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The Upshot: Mack the Knife, and Weill in general, gets sharpened anew at the hands of a German pianist and a New York vocalist.


The music of theatrical composer Kurt Weill has long enraptured forward-thinking musicians, from jazz to rock. On A Clear Midnight: Kurt Weill in America, German pianist Julia Hülsmann is the latest acolyte, taking on the master’s work with not only her working Quartet, but also the German-born/NYC-based singer Theo Bleckmann. Hülsmann gets the elephant to leave the room immediately by beginning with “Mack the Knife,” Weill’s most famous composition due to Bobby Darin’s hit and the popularity of its theatrical origin The Threepenny Opera. But this version has little in common with either tradition or Darin – instead, Hülsmann and Bleckmann cast the song as an atmospheric ballad, with lightly brushed drums, mournful trumpet courtesy of Tom Arthurs, Bleckmann’s haunted tenor and the leader’s sedate melodicism.

Indeed, that approach serves the group well on the rest of the program. The singer, in particular, shines – his contemplative, even lonely tone keeps the bombast so many singers bring to Weill’s work at a far distance. Recasting numbers as popular as “September Song,” “Speak Low” and “Alabama Song” or as lesser-known as “Your Technique,” “This is New” and the evocatively expansive “Great Big Sky” in Hülsmann’s Eurojazz image works beautifully. The band also culls the oeuvre of poet Walt Whitman, with whom Weill felt an affinity, for a meandering, enigmatic “A Noiseless Patient Spider,” a vibrant, rhythmic “Beat! Beat! Drums” and the especially gorgeous title track. With graceful intent and a fine touch, Hülsmann, Bleckmann and company revive Weill’s work while avoiding clichés and putting their own spin on a classic songbook.

DOWNLOAD: “A Clear Midnight,” “Mack the Knife,” “Speak Low”


LOOP – Array 1

Album: Array 1

Artist: Loop

Label: ATP Recordings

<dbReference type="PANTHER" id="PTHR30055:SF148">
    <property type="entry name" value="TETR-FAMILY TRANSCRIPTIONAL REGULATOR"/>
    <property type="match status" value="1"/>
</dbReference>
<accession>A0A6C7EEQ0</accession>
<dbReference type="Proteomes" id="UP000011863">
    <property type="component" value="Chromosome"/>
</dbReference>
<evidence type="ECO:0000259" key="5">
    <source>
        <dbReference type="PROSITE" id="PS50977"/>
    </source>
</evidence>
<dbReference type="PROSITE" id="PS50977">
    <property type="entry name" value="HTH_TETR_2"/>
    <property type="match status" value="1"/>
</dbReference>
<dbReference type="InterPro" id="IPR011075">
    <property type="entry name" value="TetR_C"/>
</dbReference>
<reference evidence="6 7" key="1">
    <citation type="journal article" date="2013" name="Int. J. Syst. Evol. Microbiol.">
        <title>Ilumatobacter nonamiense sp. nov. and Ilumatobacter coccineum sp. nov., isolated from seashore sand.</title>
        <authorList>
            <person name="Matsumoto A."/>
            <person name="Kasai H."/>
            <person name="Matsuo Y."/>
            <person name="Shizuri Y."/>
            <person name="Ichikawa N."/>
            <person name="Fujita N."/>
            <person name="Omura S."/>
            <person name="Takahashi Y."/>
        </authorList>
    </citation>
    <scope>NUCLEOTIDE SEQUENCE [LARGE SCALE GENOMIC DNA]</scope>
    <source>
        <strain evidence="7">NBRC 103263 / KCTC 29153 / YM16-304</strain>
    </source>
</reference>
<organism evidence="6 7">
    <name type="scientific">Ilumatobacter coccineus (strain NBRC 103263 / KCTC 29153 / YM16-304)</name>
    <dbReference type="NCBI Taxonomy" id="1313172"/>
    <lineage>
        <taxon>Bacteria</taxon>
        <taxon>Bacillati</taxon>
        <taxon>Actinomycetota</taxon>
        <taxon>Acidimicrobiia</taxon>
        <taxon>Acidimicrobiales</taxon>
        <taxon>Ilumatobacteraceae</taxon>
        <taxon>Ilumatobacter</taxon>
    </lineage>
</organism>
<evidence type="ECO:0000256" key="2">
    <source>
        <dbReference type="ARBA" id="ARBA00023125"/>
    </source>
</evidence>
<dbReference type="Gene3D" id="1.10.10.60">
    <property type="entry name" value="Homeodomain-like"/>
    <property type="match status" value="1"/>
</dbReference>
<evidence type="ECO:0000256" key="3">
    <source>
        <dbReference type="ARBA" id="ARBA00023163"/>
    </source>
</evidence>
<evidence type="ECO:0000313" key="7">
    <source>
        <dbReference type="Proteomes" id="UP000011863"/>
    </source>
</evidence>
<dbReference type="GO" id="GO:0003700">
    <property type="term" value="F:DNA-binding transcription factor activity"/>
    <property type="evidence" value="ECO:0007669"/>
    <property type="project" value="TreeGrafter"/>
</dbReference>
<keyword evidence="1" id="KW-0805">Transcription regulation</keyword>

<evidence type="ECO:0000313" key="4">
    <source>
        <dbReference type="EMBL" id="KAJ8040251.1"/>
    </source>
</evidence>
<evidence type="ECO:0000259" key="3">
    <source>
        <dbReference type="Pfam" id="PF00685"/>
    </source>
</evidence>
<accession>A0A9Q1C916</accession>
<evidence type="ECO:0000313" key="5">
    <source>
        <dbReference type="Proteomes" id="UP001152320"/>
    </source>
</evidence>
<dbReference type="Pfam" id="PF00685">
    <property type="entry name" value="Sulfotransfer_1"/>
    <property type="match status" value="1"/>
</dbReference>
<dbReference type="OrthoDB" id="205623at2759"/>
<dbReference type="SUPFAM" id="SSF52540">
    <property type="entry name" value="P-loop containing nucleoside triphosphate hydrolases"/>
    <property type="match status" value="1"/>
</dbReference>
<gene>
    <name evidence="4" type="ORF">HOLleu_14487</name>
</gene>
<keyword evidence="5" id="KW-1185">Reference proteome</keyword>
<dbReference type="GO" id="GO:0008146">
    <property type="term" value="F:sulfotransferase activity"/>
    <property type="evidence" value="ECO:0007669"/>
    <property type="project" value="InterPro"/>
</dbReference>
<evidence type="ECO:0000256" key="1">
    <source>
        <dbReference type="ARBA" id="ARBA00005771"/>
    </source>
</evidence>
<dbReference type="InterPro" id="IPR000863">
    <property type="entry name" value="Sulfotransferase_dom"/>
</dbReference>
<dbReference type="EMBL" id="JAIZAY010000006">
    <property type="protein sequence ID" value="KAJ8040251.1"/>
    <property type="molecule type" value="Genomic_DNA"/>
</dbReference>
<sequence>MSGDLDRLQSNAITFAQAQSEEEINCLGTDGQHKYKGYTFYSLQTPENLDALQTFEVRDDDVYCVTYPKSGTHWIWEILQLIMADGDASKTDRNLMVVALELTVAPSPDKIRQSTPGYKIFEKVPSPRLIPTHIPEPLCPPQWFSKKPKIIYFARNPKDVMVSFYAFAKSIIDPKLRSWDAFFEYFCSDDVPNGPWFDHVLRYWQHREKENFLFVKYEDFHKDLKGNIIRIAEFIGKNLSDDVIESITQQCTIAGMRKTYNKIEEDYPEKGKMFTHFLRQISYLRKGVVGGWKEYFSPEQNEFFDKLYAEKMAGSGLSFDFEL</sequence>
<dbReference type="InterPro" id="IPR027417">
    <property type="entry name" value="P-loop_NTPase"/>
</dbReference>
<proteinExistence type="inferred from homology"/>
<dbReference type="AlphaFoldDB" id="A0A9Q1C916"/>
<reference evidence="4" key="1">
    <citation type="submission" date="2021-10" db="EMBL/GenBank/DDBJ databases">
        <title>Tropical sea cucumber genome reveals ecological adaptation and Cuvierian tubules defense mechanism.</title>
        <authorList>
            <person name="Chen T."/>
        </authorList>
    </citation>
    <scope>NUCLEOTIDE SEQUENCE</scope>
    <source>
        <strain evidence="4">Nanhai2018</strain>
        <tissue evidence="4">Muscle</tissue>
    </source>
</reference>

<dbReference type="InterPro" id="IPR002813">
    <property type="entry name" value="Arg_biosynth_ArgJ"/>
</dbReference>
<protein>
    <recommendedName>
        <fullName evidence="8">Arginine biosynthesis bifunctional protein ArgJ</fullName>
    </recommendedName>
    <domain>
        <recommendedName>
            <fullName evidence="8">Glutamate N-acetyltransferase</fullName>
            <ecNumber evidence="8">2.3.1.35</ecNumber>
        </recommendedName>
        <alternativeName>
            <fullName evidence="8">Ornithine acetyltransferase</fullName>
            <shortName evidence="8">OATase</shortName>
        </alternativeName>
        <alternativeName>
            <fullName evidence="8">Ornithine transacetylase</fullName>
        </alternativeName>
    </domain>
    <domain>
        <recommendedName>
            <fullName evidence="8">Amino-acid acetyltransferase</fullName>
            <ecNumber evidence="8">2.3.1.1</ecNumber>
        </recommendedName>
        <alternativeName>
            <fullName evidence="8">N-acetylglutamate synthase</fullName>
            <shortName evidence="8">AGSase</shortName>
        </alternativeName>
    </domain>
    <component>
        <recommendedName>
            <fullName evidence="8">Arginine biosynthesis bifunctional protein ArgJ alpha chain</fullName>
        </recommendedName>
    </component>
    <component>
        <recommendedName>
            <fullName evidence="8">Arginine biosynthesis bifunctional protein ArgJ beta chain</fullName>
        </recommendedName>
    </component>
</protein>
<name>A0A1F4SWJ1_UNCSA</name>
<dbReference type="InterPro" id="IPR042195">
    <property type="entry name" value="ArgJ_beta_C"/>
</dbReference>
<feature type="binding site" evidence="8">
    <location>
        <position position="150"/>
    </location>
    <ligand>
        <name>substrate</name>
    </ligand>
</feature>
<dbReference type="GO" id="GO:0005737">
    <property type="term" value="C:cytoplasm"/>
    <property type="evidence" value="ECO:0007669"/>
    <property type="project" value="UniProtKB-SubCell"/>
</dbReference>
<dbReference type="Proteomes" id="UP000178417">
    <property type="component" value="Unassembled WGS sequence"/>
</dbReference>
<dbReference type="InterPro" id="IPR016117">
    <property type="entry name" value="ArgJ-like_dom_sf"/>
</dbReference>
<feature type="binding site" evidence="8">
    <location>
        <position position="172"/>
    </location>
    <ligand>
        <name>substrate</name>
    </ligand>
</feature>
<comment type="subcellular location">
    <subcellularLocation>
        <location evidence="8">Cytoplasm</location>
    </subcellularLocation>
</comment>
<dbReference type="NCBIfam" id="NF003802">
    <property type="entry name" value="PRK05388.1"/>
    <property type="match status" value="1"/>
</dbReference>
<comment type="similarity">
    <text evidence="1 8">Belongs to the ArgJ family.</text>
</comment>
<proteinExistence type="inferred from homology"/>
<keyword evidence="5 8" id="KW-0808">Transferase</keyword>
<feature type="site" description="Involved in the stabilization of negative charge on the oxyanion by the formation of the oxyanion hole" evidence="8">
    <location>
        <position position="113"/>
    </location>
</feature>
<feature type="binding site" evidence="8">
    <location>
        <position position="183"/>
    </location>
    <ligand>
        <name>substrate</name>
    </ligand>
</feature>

Release Date: July 24, 2015

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The Upshot: The culmination of the group’s furious fusion of psychedelic crunch, ambient moan and motorik vroom.


For psych rock fans, the return of Loop in 2013 definitely got the heart rate racing. Once a triumphant U.S. tour was completed, the question then became: will the band record new music? With Array 1, the first in a series of EPs, we have the answer.

Amazingly, the quartet – still led by guitarist/vocalist Robert Hampson, otherwise featuring new players – picks up right where it left off with its last album, 1990’s A Gilded Eternity. “Precession” and “Aphelion” crank the band’s rock side, squeezing repetitive riffs and driving rhythm through pedalboards with all knobs turned up. By contrast, “Coma” floats on gently lapping waves of distortion, like a swimmer in a pool as stormclouds gather. The disk ends, quite properly, with “Radial,” a 17-minute monster that starts with “Coma”’s undulating ambience before revving up the first two tracks’ enigmatic pound, then settling into a menacing drone of metallic ghosts.

Like its celebrated, quarter-century old predecessor, Array 1 is the culmination of the group’s furious fusion of psychedelic crunch, ambient moan and motorik vroom, and a reminder of just how brilliant Loop is and always was.

DOWNLOAD: “Radial,” “Precession,” “Coma”



Album: Pathology

Artist: Trails and Ways

Label: Barsuk

Release Date: June 02, 2015


The Upshot: Percolating pop and instant gratification tunes ultimately yields to tedium.


Trails and Ways offer something of a conundrum. Although they strive to for a sound that’s clearly hip and happening, their dance-ready melodies and synthesized set-ups are liable to alienate anyone who finds their perky impulses a bit too grating. While the sound of modern music has its attractions — and distractions — those wanting music with deeper meaning will likely demand something more. Regardless, Trails and Ways risk it all on instant gratification. and indeed the percolating pop that characterizes such songs as “Skeletons,” “Jacaranda” and “Nunca” clearly boasts certain charms, mainly a chirpy effervescence that’s hard to resist.